Immigrants Drive the Texas Economy

New Study Shows Benefits of Immigrants to the Lone Star State

AUSTIN, TEXAS — Immigrants in Texas are a critical component of the state's economic vitality, according to a new report from the Center for Public Policy Priorities (CPPP). The report shows that Texas is home to one of the largest highly-skilled workforces in the country, and immigrant-owned small businesses contribute billions of dollars each year to the Texas economy. "The economic data show that immigrants in Texas are powering the state's economy," said Ann Beeson, Executive Director of the Center for Public Policy Priorities. "Texas has always been home to people from many backgrounds, and it's critical that policymakers remember how tied immigrant success is to the state's success."

Key findings in the report include:

• One in six Texans is an immigrant, with over 4.2 million immigrants calling the state home. 

• Texas immigrants are a fifth of the state’s overall population of prime working age adults (16 -64).

• Small businesses owned by immigrants contributed $4.4 billion in earnings to the Texas economy in 2011.

• Texas is home to the 4th largest highly educated/skilled immigrant workforce in the country after California, New York, and Florida.

• In Texas, nearly two in five immigrants work in white-collar jobs, with an equal share (37 percent) working in blue-collar jobs.

• A quarter of all Texas immigrants live below the poverty line compared to 17.2 percent of U.S.-born Texans living in poverty.

Full Report>> 

Closing the Coverage Gap in Texas: Health Insurance for Working Individuals and Families [FAMILIES USA, July 2014]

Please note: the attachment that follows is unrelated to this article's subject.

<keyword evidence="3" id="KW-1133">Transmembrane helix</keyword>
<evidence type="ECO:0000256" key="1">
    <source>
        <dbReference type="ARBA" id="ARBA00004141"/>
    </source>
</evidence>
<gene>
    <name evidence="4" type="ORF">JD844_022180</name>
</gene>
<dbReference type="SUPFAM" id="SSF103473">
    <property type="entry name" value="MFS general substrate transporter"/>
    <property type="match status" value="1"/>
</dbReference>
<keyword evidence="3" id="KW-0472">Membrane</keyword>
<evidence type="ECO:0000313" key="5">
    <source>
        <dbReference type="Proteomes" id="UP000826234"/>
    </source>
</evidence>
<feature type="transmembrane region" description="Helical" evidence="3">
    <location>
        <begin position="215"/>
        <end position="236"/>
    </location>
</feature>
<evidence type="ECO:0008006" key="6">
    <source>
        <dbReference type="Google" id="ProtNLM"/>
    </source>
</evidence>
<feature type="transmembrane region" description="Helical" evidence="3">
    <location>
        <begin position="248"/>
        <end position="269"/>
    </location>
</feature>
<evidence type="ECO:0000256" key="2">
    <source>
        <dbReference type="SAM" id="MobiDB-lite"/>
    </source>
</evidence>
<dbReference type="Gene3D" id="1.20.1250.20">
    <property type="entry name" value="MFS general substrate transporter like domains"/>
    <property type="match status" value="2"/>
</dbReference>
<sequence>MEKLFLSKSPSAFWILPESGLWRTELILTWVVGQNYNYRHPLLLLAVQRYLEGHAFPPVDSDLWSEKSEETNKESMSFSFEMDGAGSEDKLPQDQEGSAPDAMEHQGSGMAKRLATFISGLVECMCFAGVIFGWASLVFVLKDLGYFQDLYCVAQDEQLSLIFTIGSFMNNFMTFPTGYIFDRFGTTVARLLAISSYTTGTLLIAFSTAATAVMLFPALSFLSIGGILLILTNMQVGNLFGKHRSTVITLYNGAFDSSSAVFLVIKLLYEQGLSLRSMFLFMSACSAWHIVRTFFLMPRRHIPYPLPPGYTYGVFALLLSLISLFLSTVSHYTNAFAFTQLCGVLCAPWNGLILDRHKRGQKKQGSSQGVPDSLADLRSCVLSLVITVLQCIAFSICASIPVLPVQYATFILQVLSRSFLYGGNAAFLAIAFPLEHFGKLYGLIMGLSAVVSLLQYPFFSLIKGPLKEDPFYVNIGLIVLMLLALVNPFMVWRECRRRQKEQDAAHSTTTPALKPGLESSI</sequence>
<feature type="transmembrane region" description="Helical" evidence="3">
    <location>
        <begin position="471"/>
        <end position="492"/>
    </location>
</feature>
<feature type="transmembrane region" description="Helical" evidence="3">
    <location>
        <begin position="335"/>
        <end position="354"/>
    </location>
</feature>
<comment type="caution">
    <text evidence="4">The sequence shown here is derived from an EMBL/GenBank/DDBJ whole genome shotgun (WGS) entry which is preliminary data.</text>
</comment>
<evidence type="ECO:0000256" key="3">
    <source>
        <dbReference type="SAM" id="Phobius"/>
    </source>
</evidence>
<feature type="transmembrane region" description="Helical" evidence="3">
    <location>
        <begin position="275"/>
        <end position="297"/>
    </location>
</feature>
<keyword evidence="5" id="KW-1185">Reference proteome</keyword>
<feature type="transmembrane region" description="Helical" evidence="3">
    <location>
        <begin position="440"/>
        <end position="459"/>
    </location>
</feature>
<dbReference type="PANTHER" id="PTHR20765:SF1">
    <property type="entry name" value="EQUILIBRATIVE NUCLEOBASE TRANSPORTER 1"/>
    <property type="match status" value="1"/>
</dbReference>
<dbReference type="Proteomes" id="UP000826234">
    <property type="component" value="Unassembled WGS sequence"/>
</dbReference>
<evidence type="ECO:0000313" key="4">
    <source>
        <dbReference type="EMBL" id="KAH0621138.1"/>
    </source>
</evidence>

Texas now has the option to accept federal Medicaid funding to extend affordable health insurance to more low-income adults. Closing the coverage gap would give more than 1.4 million uninsured Texans access to affordable health insurance.[1] For many of these residents, there is no affordable health coverage option as long as Texas rejects federal funds.[2]  Americans with incomes above the federal poverty level, which is $19,800 for a family of three, can now buy health insurance through the new health care marketplace, and, depending on their income, they may qualify for help with insurance costs. Individuals whose income is below the poverty level are not eligible for any help with insurance costs.[3] MORE>>

Read JSRI’s 2009 profile of poverty and inequality in the State of Texas »

A sample of the profile follows:

Who are Texas’s Poor?

  • 1,497,803 are children (22.5% of kids)
  • 287,987 are elders (12.2% of seniors)
  • 1,974,649 are adults 18-64 (13.4 % of adults)
  • 1,399,592 are in single parent families (33.7% of such families)

Looked at another way:

  • 1,667,469 males are poor (14.2 % males)
  • 2,092,962 females are poor (17.5 % of females)
  • 2,483,561 whites are poor (14.1 % of whites)
  • 605,883 blacks are poor (22.5 % of blacks)
  • 2,092,272 Hispanics are poor (24.0% of Hispanics)
  • 824,225 immigrants are poor (21.5 % of foreign-born)

Dr. Sue Weishar is the lead JSRI liaison to Texas groups, assisted by other staff as appropriate.

Particular articles of note are:

Related organizations

Banner photograph BY DAVID KOZLOWSKI